How do you conduct a Price Increase process in a supply chain?

In the electrical industry supply chain it is important for the manufacturer to provide product and pricing data well in advance for the electronic commerce of the business. That means the future effective prices are to be supplied at least 45 – 60 days in advance to the channel partners i.e., industrial distributors like Grainger, Graybar, etc. for planning and stocking purposes and the retail powerhouses like Home Depot, Lowes, Menards etc.

What about including any product obsolescence to the mix? Say a certain line of products have a newer product release that replaced the older ones. How do you communicate the cross reference from the old to the new ones? Is it based on form, fit and functions or a direct replacement? How do you ensure to maintain the data integrity all the way until the data is ingested in the down stream processes?

dataZen Engineering created an unique system and a process. We worked with the manufacturer’s product Information and pricing teams along with the associated data exchange pools to schedule & implement future pricing data well in advance. And, communicate any product obsolescence. When the future prices are effective, dataZen Engineering automatically notifies the distributors via data exchange pools of a price change on the effective date on time and before schedule. That also includes communicating effectively and technically to the retail power houses.

How do we do that? Well, first we focus on the process as it exists today. Then we looked for process improvements and finally simplified the process using the right technology. Again, it is the process that comes first and technology later.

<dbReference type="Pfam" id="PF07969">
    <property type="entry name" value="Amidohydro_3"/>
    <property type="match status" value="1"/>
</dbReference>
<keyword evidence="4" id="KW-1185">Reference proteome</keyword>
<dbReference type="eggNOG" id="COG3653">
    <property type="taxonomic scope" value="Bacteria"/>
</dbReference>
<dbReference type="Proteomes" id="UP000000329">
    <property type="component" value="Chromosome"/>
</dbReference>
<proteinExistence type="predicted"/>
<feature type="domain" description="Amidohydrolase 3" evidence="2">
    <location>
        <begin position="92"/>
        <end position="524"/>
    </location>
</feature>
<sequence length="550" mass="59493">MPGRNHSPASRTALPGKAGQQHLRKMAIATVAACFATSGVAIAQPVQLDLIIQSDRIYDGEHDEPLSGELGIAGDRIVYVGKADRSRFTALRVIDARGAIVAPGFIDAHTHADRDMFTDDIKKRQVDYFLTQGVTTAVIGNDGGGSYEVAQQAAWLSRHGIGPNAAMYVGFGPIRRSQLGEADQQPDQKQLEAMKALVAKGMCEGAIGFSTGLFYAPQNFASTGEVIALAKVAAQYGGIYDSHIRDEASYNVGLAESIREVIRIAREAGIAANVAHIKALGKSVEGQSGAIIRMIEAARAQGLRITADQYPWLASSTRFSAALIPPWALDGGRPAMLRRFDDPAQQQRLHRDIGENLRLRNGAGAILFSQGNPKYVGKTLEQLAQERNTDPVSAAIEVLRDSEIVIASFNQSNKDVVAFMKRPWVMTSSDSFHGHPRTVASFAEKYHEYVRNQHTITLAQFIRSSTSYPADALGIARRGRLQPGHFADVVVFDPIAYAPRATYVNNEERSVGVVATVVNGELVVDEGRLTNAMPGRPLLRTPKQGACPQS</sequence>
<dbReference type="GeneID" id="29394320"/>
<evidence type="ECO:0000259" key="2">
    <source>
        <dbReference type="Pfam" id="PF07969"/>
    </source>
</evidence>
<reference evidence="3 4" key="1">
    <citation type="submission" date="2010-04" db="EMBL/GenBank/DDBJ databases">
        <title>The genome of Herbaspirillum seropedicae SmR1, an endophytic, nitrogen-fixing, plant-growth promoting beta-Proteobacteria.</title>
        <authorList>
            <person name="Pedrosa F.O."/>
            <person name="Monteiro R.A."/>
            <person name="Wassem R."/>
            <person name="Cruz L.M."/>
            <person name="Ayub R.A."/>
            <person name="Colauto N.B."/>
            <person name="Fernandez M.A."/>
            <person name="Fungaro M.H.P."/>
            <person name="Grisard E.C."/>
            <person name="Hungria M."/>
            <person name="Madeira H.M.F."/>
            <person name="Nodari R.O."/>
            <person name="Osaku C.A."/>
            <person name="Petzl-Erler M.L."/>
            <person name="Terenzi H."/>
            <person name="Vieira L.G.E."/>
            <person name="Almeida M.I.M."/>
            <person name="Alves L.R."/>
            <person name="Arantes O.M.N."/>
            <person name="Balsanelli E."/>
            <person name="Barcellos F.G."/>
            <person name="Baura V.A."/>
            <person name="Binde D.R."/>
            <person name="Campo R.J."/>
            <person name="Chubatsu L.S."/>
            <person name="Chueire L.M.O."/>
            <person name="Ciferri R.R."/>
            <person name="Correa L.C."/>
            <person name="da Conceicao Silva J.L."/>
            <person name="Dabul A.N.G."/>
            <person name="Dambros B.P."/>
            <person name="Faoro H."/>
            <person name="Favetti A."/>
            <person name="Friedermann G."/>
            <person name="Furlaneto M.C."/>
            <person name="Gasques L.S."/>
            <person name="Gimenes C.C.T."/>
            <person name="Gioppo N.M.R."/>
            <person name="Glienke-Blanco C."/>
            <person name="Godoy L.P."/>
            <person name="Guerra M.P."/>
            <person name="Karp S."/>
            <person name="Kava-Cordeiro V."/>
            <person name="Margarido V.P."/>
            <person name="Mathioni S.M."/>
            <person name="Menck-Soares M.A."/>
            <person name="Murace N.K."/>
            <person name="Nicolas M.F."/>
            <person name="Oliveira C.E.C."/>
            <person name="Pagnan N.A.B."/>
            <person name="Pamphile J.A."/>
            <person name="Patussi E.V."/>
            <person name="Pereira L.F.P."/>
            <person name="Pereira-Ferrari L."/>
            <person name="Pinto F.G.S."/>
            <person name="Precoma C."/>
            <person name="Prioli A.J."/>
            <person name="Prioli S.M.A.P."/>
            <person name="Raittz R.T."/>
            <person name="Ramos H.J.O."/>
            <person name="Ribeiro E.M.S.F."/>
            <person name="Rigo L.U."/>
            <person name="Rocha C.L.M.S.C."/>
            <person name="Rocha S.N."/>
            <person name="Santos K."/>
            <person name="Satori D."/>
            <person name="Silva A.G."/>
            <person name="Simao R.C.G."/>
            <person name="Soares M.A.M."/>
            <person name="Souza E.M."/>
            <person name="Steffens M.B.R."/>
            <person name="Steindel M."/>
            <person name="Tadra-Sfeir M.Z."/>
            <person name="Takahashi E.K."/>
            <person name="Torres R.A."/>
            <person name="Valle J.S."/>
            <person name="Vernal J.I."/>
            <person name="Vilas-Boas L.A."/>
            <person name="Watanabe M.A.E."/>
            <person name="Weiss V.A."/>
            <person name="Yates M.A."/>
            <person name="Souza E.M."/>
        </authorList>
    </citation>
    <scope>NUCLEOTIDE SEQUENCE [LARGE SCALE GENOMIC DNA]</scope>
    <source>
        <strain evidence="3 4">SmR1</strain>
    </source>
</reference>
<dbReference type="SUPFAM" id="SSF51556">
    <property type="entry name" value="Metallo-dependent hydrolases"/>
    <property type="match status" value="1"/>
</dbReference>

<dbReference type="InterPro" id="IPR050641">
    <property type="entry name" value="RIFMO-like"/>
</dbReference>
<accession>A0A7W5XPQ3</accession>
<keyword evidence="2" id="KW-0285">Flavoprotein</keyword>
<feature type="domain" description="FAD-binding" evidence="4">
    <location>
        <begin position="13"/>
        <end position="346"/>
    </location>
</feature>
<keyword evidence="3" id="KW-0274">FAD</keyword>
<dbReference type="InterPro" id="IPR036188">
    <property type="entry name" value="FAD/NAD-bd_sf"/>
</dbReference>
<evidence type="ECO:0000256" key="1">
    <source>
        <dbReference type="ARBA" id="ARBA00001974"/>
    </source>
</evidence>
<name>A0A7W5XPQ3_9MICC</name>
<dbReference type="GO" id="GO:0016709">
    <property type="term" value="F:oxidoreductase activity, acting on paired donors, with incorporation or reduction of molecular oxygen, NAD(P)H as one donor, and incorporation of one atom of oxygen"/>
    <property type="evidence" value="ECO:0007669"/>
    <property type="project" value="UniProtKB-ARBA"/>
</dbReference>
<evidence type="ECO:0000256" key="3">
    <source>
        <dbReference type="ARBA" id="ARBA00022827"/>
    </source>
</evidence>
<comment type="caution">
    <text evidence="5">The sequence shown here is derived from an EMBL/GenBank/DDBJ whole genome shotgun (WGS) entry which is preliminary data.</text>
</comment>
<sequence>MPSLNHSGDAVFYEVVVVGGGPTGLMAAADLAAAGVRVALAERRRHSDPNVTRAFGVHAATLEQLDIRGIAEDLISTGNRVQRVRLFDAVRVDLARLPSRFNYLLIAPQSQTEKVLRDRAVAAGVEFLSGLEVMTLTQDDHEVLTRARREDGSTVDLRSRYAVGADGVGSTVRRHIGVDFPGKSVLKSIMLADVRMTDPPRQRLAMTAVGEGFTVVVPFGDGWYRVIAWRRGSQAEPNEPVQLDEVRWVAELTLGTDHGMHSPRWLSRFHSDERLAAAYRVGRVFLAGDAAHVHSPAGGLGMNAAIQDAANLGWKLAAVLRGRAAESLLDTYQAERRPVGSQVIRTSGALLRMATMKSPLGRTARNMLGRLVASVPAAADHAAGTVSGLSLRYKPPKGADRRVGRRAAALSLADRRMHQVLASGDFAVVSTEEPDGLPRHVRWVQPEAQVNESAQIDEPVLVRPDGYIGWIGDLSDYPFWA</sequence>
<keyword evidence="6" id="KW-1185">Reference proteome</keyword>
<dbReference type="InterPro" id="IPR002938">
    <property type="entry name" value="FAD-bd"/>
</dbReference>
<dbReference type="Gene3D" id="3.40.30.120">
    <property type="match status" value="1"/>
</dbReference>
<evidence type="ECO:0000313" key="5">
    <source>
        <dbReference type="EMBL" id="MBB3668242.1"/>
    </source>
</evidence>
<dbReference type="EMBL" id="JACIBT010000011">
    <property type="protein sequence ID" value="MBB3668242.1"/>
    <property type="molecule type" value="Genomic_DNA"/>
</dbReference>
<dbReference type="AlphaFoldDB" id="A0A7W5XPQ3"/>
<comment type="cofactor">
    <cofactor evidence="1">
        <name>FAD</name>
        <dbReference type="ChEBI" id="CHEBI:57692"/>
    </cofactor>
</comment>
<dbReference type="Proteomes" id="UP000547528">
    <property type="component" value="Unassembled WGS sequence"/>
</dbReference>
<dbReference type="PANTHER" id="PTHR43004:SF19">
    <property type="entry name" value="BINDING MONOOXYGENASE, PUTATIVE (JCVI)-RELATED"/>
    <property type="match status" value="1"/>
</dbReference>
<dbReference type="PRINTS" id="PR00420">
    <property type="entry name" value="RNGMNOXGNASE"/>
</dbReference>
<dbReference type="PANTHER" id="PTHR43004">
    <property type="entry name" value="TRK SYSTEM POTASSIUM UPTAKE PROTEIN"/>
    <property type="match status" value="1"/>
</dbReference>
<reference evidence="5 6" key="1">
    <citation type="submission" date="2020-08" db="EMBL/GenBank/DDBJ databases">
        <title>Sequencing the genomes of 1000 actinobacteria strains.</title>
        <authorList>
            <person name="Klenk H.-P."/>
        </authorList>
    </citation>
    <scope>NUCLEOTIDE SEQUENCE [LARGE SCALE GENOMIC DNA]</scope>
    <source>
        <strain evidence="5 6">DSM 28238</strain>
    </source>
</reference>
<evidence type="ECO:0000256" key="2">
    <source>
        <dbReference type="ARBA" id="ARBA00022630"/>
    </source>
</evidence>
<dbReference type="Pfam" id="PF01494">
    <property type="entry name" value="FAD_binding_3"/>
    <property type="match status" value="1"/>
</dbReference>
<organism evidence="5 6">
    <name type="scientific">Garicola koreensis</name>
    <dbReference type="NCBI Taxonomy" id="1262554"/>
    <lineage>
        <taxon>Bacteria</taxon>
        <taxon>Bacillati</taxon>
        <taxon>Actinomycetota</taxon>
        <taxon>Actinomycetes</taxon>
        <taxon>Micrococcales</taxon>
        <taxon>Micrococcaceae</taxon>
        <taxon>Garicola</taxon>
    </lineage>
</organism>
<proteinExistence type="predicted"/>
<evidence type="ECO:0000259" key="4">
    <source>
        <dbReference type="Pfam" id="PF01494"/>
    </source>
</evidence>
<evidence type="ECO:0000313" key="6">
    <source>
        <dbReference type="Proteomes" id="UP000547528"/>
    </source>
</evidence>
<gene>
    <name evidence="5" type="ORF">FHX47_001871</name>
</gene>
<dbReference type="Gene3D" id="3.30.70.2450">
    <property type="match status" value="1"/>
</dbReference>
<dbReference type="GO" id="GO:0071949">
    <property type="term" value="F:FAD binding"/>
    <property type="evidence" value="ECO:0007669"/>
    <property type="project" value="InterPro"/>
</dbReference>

ERP, Engineering, Data Management, Arrrggh…

When a product is launched by marketing, it is generally categorized and profiled in an Enterprise Resource Planning System (ERP). Master data about the product is made available that consists of part number, description, pricing, availability, etc. Meanwhile, Engineering normally stores product models and CAD drawings in a CAD/CAM system or a Product Information Management (PIM) system.  And, Product Information or Marketing Communications creates product images, catalogs, brochures, hand outs etc., using desktop publishing applications enabled by Document Management or Digital Asset Management (DAM) systems.  Lastly, the company’s website needs it’s own Web Content Management (WCM) System. Thus, the data about products does not live in one system. The source of truth is multiple systems.  And, more often than not, integrating the various systems is cost prohibitive. However, aggregating and delivering the right information from multiple systems is a must-have for channel partners or retailers to use for their websites or in-store merchandising efforts.

dataZen Engineering created a process that allows product data to reside in their respective systems and bring information about the product into a common platform using technology for the sole purpose of providing “All about data” to data exchange pools, channel and retail consumption whether it is a product description, an engineering drawing, enriched content based on product attributes, images, videos, etc.

Additionally, we created a system called Business Services Layer (BSL) applying the principles of Machine Learning and Big Data concepts. Example: BSL can read social media content and already synchronized product information internally to provide with an end result, a set of very rich product information for your B2B or B2C consumers

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